Although the rat genome is highly homologous to human genome and the metabolic pathways are similar, it cannot be inferred that the metabolic profiles of the two organisms are the same. Therefore, human metabolic pathway subgroups were retrieved from the NCBI GEO database and used for induction. A heat map on the correlation between core genes and metabolic pathways showed that main changes are changes in the metalloproteinase families [40, 41] and their tissue-specific inhibitory enzyme family-related factors. Moreover, Gene Ontology functional enrichment analysis showed that decomposition of collagen and ECM is the main source of disc degeneration differences [19, 42, 43]. Further analysis on key pathway degeneration-related factors showed that expression of metabolites involved in the Gly-Ser-Thr metabolic pathways [35] (MMP13, MATN3, TIMP2, and TIMP3, IL-11) decreased after degeneration compared with before degeneration (I, level II ⟶ level III). Notably, expression of metabolites involved in this metabolic axis was extremely low in the late stages of degeneration (levels IV, V). These findings show that the metabolic axis is consistent with the degeneration process, and its function declines with increase in degeneration progresses. IL-11 is an important factor of fibrosis [44], and high expression level causes fibrosis of NP tissue [45]. Metabolites involved in galactose metabolism included ADAMTS1, TIMP1, MMP7, and MMP9. ADAMTS1 participates in biological processes by hydrolyzing proteoglycans [46] and inhibiting angiogenesis [47]. It reaches its peak at level II discs and initiates proteoglycan production. The process of resolution and decline in expression in the later stage may be related to the vascular growth in the IVD in the late stage of degeneration. In addition, changes in levels of TIMP1, MMP7, and MMP9 [48] were consistent with increased decomposition of the ECM of the IVD, resulting in progressive decline of structural proteins (Collagen II and Aggrecan) throughout the degeneration process. Molecular biology analysis shows the stable relationship between macrobiological processes and metabolomics. The relationship between macrobiological processes and metabolomics provides an avenue to verify the phased expression trend of metabolic pathways.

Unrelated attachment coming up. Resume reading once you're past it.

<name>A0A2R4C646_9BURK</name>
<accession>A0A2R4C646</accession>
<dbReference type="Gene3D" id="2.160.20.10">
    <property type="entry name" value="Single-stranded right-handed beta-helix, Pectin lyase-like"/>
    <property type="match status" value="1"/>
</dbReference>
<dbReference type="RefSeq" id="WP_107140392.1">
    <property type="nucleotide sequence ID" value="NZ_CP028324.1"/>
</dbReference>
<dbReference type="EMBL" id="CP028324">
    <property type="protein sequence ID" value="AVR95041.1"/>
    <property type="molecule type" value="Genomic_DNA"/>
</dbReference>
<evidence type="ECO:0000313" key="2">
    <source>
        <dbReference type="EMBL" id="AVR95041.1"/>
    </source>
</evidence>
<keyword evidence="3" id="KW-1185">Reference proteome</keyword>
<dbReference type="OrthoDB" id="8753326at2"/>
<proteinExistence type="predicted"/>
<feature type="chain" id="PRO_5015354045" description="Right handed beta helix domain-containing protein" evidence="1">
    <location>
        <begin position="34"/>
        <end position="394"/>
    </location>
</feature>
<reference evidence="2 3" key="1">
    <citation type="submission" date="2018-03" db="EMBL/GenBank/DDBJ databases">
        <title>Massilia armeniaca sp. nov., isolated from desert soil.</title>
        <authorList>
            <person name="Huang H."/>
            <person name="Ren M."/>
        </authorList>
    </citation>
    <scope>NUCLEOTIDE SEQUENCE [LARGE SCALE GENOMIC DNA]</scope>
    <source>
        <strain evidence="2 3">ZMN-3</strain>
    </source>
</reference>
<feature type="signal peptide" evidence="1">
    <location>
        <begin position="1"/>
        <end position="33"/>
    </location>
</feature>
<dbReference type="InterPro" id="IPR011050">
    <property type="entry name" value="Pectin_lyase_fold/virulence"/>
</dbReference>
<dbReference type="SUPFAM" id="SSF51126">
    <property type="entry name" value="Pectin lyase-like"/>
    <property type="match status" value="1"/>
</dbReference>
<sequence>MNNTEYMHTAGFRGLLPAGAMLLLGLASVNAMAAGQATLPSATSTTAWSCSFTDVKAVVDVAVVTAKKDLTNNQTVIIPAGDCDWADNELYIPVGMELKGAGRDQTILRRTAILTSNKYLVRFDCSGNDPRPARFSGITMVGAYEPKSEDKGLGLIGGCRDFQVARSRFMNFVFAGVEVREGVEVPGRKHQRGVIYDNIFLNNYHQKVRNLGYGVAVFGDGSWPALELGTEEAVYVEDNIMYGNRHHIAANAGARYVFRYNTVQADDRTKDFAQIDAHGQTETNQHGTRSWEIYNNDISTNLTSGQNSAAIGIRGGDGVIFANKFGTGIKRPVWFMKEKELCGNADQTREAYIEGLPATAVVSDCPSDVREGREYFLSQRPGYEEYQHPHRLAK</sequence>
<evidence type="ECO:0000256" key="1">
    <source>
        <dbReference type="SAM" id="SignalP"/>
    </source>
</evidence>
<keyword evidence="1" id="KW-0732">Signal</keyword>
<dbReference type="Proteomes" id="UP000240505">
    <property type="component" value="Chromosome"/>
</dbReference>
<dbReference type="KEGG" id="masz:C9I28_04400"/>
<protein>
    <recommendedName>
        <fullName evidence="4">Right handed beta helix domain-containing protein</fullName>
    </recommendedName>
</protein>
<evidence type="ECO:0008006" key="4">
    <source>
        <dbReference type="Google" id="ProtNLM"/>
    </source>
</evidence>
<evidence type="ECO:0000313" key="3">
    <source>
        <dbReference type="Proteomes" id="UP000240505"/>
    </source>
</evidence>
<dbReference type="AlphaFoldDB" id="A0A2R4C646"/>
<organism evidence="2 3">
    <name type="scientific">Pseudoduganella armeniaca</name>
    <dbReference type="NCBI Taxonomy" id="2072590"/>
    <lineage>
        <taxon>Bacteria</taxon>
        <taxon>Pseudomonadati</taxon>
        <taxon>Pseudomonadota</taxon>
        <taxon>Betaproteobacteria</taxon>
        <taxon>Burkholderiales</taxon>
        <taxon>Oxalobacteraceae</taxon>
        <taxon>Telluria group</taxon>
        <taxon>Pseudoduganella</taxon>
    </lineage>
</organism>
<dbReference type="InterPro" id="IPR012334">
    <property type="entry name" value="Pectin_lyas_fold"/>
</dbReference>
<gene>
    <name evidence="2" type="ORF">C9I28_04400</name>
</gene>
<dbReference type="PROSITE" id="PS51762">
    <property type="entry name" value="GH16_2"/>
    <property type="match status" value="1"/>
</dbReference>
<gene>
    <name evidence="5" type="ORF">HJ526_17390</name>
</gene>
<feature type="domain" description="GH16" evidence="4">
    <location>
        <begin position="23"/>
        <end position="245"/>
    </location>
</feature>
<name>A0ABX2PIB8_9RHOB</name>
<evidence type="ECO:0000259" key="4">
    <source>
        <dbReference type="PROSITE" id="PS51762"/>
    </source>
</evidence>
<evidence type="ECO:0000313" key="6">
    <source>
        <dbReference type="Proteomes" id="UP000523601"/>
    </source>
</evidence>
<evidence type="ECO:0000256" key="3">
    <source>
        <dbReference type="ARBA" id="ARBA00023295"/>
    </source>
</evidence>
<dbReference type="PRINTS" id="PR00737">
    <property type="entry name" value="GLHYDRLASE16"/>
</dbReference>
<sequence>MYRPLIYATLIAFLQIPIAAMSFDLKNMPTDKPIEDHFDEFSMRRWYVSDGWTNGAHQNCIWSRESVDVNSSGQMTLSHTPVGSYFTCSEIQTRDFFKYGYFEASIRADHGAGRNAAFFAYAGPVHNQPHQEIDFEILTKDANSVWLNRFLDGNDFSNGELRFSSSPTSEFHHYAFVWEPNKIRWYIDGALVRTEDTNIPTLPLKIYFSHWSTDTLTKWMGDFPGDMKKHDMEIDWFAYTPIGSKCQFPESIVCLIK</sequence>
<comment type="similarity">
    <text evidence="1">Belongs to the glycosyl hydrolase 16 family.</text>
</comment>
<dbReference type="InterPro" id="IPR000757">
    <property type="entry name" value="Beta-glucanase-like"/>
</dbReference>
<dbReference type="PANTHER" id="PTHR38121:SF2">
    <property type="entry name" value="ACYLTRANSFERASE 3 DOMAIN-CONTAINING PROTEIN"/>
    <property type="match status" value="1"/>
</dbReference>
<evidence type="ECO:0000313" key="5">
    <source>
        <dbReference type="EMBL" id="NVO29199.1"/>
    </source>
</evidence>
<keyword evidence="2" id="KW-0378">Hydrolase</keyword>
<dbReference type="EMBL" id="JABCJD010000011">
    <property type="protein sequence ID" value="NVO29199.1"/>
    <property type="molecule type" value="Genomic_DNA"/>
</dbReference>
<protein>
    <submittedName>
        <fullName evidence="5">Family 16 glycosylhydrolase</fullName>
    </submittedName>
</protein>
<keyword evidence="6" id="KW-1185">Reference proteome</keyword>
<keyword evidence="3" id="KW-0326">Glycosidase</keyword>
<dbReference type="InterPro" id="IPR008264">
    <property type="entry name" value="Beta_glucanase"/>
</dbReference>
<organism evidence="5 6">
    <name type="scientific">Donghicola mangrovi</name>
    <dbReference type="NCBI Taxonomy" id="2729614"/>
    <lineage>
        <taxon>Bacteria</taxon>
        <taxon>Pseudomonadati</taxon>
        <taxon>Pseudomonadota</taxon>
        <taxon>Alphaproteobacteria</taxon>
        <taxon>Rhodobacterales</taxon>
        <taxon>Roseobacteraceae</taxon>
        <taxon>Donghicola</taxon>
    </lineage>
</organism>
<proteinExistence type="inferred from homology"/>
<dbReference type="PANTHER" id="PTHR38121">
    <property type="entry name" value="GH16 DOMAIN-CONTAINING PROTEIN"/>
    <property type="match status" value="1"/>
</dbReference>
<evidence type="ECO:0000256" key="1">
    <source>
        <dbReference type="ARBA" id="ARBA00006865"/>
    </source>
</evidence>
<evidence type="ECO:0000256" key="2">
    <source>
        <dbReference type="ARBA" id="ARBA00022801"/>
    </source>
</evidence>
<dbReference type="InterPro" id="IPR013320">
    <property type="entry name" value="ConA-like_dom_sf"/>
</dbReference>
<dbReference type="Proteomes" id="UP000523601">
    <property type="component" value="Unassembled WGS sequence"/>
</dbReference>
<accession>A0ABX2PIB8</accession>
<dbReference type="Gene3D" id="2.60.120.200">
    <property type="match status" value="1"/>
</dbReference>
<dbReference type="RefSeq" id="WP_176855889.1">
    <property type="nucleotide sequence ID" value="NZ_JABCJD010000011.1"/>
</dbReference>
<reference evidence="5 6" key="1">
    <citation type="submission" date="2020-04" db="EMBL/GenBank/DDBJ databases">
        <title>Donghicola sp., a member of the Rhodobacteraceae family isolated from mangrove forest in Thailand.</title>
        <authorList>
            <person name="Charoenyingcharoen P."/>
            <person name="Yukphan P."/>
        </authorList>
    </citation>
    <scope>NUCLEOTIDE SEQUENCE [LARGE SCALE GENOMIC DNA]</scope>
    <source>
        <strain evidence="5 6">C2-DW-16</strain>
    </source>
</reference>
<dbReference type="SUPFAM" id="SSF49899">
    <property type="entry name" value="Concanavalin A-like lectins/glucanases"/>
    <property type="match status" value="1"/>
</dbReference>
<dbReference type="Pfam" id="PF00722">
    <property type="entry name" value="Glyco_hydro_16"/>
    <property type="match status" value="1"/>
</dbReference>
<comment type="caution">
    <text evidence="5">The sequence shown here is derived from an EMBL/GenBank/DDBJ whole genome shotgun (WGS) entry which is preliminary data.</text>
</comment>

NMR is an effective tool for mass spectrometry metabolomics due to its universality and high throughput for hydrogen-containing metabolites [49]. Advantages of the quantification function of NMR allow quantitative analysis of sample metabolites at various stages [50]. NMR 1H spectrum identification and quantitative analysis showed that consistent with the mass spectrum metabolism findings, there was no significant change in the types of metabolites. Notably, Lac levels increased significantly with degeneration. Decrease in the level of phenylalanine, tyrosine, and other sugar metabolism regulating substances [51] with the degeneration of the IVD implied a decline in energy utilization efficiency and conversion of sugar utilization mode. Ethanolamine, EthNH3, is an intermediate metabolite of phospholipids [52], and its content decreases significantly with degeneration, implying that methionine has multiple pathways to prevent oxidation of membrane lipids by oxidative free radicals. Furthermore, levels of N-Acetyl decreased significantly with degeneration, indicating the process of dissolution of IVD structural substances. The presence of glycine residues in the final stage of degeneration indicates that the function of the Gly-Ser-Thr axis is effectively involved in the process of degeneration. However, 1H spectrum has poor specificity in identifying compounds. In order to separate effective compound components from the overlapping peaks and peaks with small amplitude, TOCSY two-dimensional spectrum was used to transfer the magnetization vector using the direct coupled spin method [53] thus allowing observation of the same spin. Analysis of relevant signals between the indirectly connected nuclei in the system showed that the existing form of sugars changes from various types of sugars to monosaccharides/polysaccharides. These changes indicate that the types of sugars available in the late stage of degeneration are reduced, and the corresponding metabolites result in reduction of carbohydrate metabolism pathways. In addition, glutamic acid/glutamine decreased in the initial stages then increased in the late stages of degeneration. Decrease in the early stage of degeneration results in inhibition of glutathione synthesis, which affects the antioxidant capacity of the Gly-Ser-Thr metabolism axis. On the other hand, the abnormal increase in the later period is related with accumulation of Lac. Increase in lactate is attributed to the decay process of the energy utilization system. In addition, increase in the types of amino acids in the other two-dimensional spectrum (such as alanine) indicated decomposition of the main structural proteins of the NP.